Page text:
PITTSBURGH CHALLENGES MERGER; ALLEGES COLLUSION
The city of Pittsburgh has filed an antitrust lawsuit against Allegheny Power Systems Inc., and Duquesne Light Co., to stop the merger proposed by the two companies.
In its Sept. 29 court filing, Pittsburgh claimed the two utilities acted jointly to restrain trade. The city said the companies did this by agreeing to maintain higher rates for electric retail service at two industrial sites targeted for redevelopment zones pending their merger.
"These electric utility giants have acted illegally, in bad faith and in direct opposition to the spirit of Pennsylvania's new electric utility competition statute," said Pittsburgh Mayor Tom Murphy.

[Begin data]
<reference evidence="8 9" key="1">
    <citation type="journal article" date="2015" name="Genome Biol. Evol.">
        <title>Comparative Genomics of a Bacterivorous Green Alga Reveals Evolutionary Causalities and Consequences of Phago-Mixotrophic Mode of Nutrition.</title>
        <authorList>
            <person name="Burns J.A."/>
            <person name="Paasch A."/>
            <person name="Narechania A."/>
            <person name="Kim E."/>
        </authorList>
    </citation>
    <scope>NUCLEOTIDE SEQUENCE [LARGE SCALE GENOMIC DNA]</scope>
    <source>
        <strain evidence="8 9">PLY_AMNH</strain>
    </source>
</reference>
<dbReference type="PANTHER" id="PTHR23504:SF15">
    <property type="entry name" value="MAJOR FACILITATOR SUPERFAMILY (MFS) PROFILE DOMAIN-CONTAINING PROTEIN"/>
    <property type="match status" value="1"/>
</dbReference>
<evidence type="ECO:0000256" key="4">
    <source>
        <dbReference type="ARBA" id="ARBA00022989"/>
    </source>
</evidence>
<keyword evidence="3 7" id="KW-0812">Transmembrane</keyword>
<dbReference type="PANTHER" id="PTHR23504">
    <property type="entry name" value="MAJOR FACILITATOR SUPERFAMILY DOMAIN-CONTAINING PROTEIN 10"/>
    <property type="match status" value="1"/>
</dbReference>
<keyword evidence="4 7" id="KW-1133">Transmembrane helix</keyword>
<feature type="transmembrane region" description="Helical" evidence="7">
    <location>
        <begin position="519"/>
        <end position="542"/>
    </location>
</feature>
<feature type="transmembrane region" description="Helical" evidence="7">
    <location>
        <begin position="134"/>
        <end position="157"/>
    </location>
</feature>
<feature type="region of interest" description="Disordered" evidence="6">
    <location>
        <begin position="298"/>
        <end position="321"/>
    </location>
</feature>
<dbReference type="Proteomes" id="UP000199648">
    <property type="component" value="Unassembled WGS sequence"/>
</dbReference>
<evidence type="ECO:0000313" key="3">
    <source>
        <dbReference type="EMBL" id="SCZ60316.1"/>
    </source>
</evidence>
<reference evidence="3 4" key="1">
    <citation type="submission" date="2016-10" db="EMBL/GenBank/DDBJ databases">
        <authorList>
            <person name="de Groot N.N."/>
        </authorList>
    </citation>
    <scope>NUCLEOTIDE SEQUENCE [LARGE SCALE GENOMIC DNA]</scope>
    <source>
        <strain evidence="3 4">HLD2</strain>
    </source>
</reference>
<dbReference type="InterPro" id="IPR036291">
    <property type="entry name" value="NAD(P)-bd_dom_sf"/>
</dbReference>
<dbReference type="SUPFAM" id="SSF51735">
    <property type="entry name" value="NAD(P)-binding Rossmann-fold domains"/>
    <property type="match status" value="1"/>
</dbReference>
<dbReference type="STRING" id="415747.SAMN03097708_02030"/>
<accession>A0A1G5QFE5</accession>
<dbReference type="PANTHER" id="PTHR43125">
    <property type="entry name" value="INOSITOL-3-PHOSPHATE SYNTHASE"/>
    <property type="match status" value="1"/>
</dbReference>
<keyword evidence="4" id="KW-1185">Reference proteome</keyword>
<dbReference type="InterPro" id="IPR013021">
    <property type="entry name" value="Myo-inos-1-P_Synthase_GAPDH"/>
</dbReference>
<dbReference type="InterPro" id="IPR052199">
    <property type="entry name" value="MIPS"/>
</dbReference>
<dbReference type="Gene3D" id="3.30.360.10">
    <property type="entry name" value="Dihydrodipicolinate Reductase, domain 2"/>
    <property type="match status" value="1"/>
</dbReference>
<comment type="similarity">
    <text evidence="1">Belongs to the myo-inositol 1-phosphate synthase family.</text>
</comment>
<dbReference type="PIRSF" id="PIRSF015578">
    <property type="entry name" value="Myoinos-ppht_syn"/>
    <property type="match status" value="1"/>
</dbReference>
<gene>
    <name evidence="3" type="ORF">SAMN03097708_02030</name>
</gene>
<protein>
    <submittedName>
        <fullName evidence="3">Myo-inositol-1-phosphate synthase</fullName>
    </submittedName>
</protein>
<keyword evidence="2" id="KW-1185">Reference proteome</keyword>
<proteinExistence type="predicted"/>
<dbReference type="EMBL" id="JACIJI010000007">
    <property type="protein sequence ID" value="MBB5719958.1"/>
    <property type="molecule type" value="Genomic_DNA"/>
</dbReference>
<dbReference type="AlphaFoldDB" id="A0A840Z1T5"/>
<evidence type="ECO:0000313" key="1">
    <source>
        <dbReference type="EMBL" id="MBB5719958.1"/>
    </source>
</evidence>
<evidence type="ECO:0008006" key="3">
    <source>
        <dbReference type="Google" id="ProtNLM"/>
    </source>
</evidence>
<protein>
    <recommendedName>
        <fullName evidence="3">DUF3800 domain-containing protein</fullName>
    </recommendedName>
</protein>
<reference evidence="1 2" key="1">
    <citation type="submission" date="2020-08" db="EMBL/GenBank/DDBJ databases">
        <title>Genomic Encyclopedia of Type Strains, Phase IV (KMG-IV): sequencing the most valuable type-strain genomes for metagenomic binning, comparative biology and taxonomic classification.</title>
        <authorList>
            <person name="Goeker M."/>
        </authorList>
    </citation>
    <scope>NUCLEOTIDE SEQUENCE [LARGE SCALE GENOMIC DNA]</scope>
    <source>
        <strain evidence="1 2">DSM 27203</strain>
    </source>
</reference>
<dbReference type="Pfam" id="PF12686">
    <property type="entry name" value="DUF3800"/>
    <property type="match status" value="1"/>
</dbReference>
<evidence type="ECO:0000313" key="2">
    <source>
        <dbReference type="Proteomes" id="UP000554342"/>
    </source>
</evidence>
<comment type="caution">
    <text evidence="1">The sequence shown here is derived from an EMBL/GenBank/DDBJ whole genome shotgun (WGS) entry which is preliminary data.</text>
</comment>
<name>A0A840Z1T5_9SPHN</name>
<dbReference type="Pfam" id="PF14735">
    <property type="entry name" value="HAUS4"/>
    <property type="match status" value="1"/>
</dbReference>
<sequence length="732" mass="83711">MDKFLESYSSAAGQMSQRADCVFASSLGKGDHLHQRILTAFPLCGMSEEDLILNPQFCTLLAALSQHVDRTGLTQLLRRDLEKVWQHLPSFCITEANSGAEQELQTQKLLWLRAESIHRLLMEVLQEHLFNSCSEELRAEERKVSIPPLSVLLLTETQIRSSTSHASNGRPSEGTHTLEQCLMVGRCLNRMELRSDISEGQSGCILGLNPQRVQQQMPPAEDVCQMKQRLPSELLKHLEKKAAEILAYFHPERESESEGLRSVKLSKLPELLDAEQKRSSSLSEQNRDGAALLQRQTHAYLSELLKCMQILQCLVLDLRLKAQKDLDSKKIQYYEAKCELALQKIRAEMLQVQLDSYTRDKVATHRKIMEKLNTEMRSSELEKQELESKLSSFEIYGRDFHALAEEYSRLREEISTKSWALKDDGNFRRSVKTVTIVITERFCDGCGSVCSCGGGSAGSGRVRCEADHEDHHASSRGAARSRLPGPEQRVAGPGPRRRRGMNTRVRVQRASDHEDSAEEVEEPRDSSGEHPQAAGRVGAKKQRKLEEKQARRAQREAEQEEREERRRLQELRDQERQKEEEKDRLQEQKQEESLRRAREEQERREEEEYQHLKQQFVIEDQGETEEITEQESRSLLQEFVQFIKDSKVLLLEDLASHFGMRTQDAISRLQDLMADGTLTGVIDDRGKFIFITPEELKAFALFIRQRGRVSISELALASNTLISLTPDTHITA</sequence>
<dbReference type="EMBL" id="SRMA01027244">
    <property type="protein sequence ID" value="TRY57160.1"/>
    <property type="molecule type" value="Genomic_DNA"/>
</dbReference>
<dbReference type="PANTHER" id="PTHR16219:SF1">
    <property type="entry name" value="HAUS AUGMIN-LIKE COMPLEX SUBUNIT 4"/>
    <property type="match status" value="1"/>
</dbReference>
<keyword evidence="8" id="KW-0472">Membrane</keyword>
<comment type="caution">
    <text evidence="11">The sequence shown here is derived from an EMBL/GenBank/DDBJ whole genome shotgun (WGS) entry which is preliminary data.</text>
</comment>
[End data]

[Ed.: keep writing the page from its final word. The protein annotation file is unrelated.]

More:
In 1996, the city had targeted the two former industrial sites for redevelopment. Allegheny Power and Duquesne Light were the only two providers certified to provide electricity in the redevelopment zones. Allegheny Power agreed to provide retail electric services at rates lower than those offered by Duquesne Light. Then on April 7, 1997, the utilities announced their proposed merger into Allegheny Energy. Allegheny Energy then withdrew its application to serve the redevelopment zones when the Electricity Generation Customer Choice and Competition Act was signed into law.
"While both utilities were in discussion with the city about strategies to lower rates for residents¼ Allegheny Power and Duquesne Light were apparently having private discussions about forming one company with a larger share of the market and agreeing to not pursue agreements reached with the city," Murphy added.
FITCH FINDS CREDIT RISK NOT SO VOLATILE
A new Fitch Investors Service report finds that credit risk has not been as volatile a factor as was expected at the beginning of the move toward competition.